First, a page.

Fishing Report: Winds will howl all weekend

Contributed Ben Williams, pictured, and Mike Cenci turned a bust alligator hunt into a shrimp fry earlier in the week, cast-netting about five gallons in the St. Johns River down by Welaka. Cenci went back the next day too and caught another bucket by himself.

The St. Johns River and area lakes


The news this week is that the massive amounts of water left behind by Irma apparently didn’t run the shrimp out of the river.

It’s spotty, but Ben Williams and Mike Cenci caught a bucket from the river down by Welaka on Wednesday. The shrimp were caught in less than 15 feet and were not baited up.

Otherwise, the work up and down the river this week has been excellent. Something’s happening. You can walk across the mullet in Lake George. That’s usually the tipoff that they’re staging up for a run down river and out to the Atlantic at Mayport.

This usually coincides with a similar run of late-season shrimp down and out as well. They’re called “red legs” because that’s the color their appendages turn just prior to the exodus. Ben said the shrimp were about 30 percent red.

Just about everything is biting now. Everybody’s catching fish. A bass guide in Welaka caught 30 Wednesday on live shrimp. The striper hybrids are busting up bait schools all over the river. Watch for birds circling or little “flips” dimpling the water. That’s usually stripers pushing bait schools to the surface. Any kind of lipless, rattling plug will catch them. Catfish are thick. Big bluegills are biting and the shellcracker just turned on as well.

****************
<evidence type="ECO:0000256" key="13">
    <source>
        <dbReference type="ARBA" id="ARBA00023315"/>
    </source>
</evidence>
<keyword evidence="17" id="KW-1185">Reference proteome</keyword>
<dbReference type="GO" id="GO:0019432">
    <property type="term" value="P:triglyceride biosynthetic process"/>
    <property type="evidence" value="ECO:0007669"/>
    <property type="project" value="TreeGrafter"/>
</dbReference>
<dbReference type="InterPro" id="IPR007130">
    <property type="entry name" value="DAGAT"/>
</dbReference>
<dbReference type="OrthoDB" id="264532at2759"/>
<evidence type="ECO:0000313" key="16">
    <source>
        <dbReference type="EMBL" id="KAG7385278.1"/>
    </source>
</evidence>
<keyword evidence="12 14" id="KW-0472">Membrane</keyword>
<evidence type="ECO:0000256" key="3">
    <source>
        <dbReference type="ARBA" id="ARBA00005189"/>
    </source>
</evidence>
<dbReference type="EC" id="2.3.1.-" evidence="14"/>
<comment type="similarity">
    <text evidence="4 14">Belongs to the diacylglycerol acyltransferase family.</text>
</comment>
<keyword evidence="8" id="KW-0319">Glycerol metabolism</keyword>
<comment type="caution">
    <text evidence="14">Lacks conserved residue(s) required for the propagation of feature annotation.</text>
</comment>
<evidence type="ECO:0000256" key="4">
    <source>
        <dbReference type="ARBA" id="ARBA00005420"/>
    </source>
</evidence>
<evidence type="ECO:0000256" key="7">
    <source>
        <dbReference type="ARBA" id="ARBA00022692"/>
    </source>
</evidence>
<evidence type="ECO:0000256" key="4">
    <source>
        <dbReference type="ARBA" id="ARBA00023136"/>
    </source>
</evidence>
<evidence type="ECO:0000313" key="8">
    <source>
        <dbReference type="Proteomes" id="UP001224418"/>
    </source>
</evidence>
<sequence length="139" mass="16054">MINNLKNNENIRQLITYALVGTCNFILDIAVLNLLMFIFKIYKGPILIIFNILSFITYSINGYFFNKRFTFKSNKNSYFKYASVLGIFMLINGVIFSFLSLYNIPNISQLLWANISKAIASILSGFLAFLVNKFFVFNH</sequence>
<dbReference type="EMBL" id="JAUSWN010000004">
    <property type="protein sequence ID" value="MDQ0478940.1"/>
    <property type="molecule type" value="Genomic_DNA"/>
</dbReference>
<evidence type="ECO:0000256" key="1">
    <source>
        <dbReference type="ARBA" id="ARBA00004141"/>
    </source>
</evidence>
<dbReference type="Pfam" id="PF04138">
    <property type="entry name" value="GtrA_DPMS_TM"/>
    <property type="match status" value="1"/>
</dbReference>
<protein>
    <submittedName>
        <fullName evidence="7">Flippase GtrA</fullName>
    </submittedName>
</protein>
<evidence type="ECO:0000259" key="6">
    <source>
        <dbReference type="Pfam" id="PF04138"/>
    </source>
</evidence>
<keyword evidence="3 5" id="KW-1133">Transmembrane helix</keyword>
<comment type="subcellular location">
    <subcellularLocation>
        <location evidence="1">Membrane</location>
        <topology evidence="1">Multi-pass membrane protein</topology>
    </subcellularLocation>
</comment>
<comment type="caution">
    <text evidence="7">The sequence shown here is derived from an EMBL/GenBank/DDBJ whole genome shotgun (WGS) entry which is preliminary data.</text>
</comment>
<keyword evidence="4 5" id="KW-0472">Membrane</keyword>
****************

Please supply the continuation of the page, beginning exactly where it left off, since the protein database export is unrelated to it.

Reds and flounder are on the shrimp as well, and are being caught, especially from Green Cove Springs to Palatka.

Lake Santa Fe and Newnans remain closed due to high water.

Lake Lochloosa just experienced a flood of speckled perch. The word is most everyone out there is catching limits — and that’s 50 per person.

The Intracoastal Waterway

There wasn’t a guide I spoke to Thursday morning that wasn’t bragging on the fishing this week. Most of the action is still between the Vilano Bridge and Bridge of Lions, where the inlet is washing in some cleaner, saltier water on incoming tides.

The tarpon are feeding all over that area.

Two guides mentioned that they’d been hitting inshore slams daily — that’s trout, flounder and reds.

There’s still plenty of finger mullet in the ICW. A legal snook was caught in the inlet on a live mullet. I’ll have the photo for you next week. The shrimp shot was just too mouthwatering to pass up this week.

The jacks and ladyfish are still around to keep you busy between supper fish.

The Atlantic

I was able to get only one report from outside the inlet, other than some so-so bottom stories from 21 fathoms and the local reefs and wrecks.

But Rick Royals told me Thursday morning that dolphin showed up off Mayport out on the ledge — and you can walk across them. One of his buddies put 59 on ice earlier in the week — predominately gaffers.

That’s a great story but a great shame because …

The weather

A whopper Northeaster is blowing through on schedule — right before the weekend.

This one’s going to be ugly, if you believe the weathermen. And, with this one, it might be best to give them the benefit of the doubt.

Saturday look for seas to build from 5- to 7-feet pushed by northeast winds at 20 knots. It’ll build to 30 knots with 12-foot seas by afternoon.

Sunday its 25- to 30-knot winds with 9- to 12-foot seas. Maybe 16 feet out 20 miles, but who’d know?

Monday is just about as bad.